Matthew 20 - Matthew Henry's Concise Commentary on the Bible
The ambition of James and John.
The sons of Zebedee abused what Christ said to comfort the disciples. Some cannot have comforts but they turn them to a wrong purpose. Pride is a sin that most easily besets us; it is sinful ambition to outdo others in pomp and grandeur. To put down the vanity and ambition of their request, Christ leads them to the thoughts of their sufferings. It is a bitter cup that is to be drunk of; a cup of trembling, but not the cup of the wicked. It is but a cup, it is but a draught, bitter
perhaps, but soon emptied; it is a cup in the hand of a Father, Joh 18:11. Baptism is an ordinance by which we are joined to the Lord in covenant and communion; and so is suffering for Christ, Eze 20:37; Isa 48:10. Baptism is an outward and visible sign of an inward and spiritual grace; and so is suffering for Christ, for unto us it is given, Php
1:29. But they knew not what Christ's cup was, nor what his baptism. Those are commonly most confident, who are least acquainted with the cross. Nothing makes more mischief among brethren, than desire of greatness. And we never find Christ's disciples quarrelling, but something of this was at the bottom of it. That man who labours most diligently, and suffers most patiently, seeking to do good to his brethren, and to promote the salvation of souls, most resembles Christ, and will be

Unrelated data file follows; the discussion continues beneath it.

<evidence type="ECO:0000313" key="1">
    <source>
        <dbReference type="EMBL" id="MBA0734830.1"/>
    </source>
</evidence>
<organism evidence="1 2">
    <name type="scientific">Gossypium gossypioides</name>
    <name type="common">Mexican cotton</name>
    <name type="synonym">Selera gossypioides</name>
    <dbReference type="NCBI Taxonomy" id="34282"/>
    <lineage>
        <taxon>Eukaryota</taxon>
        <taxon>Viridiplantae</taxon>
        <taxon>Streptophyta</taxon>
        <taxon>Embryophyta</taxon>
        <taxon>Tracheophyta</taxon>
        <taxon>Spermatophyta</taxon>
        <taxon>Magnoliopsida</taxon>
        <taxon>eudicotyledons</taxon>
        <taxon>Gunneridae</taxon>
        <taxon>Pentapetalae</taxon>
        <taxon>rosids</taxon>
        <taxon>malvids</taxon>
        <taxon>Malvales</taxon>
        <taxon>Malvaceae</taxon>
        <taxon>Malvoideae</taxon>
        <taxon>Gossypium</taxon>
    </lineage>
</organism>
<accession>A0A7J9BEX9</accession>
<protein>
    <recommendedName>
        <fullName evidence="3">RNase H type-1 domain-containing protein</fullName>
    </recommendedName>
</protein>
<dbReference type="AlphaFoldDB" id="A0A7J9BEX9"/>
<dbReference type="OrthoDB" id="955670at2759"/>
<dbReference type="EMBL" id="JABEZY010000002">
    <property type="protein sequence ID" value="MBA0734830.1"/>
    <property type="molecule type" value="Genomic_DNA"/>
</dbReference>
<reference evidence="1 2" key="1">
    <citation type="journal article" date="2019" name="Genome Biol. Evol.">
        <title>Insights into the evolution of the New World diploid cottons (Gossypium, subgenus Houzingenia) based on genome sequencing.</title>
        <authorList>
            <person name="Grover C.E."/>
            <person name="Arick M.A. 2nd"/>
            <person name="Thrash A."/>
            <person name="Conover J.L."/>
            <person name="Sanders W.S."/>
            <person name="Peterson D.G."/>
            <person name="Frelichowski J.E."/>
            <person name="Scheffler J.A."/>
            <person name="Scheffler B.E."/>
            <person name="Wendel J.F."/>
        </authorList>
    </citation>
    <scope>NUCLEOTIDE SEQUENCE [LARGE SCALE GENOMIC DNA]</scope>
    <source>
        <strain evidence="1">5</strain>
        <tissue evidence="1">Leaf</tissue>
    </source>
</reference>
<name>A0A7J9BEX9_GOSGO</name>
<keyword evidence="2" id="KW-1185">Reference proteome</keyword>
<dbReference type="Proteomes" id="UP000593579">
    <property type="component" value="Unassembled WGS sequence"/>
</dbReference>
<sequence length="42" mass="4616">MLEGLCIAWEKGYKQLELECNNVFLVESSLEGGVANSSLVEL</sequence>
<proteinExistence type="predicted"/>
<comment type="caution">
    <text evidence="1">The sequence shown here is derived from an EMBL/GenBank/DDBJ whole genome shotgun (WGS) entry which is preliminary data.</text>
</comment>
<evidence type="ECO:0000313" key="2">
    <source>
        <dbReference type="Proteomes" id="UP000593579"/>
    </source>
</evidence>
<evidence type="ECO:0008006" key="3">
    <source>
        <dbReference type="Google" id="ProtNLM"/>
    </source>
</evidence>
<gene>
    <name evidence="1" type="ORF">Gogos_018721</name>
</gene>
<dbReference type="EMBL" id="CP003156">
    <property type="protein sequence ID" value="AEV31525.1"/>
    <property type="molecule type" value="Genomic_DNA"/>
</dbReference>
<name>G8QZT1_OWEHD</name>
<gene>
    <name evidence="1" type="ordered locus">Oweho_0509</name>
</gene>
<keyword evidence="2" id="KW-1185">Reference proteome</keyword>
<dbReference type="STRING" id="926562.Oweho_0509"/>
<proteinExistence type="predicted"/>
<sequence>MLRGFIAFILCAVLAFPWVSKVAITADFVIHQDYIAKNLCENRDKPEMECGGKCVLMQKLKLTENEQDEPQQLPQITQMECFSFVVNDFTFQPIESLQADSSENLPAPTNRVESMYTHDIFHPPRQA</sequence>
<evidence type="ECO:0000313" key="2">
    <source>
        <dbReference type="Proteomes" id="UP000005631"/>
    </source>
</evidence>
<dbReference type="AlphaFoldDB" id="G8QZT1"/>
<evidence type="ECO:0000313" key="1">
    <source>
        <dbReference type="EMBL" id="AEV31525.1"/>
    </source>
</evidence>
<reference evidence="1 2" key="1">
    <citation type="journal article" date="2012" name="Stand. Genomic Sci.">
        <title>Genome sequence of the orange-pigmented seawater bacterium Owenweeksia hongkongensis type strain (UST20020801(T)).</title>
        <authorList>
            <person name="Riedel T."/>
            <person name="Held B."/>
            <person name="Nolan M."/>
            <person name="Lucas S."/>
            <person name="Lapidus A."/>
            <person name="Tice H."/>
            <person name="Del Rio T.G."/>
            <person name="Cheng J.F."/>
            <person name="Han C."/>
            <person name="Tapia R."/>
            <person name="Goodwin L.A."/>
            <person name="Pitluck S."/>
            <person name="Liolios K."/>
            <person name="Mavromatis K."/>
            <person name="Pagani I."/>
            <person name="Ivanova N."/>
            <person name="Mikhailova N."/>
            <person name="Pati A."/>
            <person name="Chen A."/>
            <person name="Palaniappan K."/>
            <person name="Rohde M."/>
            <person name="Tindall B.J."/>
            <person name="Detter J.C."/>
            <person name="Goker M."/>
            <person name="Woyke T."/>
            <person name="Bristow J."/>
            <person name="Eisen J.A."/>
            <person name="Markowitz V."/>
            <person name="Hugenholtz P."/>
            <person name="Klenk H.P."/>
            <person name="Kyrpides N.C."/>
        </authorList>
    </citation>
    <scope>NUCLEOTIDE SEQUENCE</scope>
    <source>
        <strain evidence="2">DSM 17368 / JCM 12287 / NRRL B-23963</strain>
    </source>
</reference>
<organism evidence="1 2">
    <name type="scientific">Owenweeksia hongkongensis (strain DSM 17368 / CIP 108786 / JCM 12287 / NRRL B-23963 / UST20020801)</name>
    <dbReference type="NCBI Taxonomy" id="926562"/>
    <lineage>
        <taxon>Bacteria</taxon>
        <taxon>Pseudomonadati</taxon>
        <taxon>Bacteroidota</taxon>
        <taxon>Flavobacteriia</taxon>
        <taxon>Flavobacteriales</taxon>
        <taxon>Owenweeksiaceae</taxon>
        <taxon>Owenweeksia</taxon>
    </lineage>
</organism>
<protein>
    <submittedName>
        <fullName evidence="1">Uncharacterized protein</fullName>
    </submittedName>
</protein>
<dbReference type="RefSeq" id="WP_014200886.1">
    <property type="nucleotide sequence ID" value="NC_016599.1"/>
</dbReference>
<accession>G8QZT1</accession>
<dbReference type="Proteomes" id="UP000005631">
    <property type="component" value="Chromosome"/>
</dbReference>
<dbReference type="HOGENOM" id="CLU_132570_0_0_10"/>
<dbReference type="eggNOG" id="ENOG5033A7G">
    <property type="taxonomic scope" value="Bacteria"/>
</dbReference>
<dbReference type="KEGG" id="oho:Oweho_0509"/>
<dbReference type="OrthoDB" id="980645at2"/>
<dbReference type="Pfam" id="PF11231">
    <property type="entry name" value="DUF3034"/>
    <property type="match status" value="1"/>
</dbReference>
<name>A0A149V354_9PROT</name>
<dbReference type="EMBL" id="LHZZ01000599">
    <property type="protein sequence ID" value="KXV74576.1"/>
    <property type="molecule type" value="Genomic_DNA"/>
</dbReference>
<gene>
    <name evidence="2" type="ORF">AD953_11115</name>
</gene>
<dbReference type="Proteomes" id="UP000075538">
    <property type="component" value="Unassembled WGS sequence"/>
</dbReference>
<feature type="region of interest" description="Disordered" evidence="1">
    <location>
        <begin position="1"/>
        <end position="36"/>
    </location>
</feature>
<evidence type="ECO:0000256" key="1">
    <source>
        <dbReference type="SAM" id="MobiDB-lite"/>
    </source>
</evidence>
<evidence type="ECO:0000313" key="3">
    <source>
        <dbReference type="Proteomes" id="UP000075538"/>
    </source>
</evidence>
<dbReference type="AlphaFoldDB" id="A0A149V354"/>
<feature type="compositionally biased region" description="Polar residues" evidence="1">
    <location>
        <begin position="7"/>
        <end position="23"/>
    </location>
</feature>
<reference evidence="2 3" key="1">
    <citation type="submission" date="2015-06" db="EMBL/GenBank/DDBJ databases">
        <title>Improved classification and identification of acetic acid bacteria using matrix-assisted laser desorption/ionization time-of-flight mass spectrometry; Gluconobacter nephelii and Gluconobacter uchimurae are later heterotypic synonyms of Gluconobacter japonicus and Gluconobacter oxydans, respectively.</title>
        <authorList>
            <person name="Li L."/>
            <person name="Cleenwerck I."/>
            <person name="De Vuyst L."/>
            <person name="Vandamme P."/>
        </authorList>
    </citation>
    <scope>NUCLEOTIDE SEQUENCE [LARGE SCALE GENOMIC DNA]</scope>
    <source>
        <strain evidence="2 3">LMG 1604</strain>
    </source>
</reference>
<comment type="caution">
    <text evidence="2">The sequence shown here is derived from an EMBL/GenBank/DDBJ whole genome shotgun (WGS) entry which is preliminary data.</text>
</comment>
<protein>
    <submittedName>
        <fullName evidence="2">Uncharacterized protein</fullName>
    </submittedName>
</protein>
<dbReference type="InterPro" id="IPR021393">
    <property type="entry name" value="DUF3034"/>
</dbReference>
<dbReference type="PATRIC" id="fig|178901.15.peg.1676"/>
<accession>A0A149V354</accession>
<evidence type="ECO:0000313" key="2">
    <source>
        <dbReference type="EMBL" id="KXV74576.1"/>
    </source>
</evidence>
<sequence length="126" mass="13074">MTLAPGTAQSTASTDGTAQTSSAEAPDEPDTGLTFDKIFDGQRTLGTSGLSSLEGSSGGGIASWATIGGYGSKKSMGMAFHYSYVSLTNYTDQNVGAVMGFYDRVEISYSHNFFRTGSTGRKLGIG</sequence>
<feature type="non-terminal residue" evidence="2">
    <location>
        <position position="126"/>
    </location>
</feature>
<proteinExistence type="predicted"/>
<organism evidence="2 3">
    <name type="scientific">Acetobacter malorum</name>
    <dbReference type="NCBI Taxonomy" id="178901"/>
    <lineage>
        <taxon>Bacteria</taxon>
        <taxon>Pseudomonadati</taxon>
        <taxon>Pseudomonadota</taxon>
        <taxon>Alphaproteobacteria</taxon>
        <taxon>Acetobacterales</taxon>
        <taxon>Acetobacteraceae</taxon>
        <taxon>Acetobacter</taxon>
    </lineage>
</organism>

most honoured by him to all eternity. Our Lord speaks of his death in the terms applied to the sacrifices of old. It is a sacrifice for the sins of men, and is that true and substantial sacrifice, which those of the law faintly and imperfectly represented. It was a ransom for many, enough for all, working upon many; and, if for many, then the poor trembling soul may say, Why not for me? (Mt 20:29-34)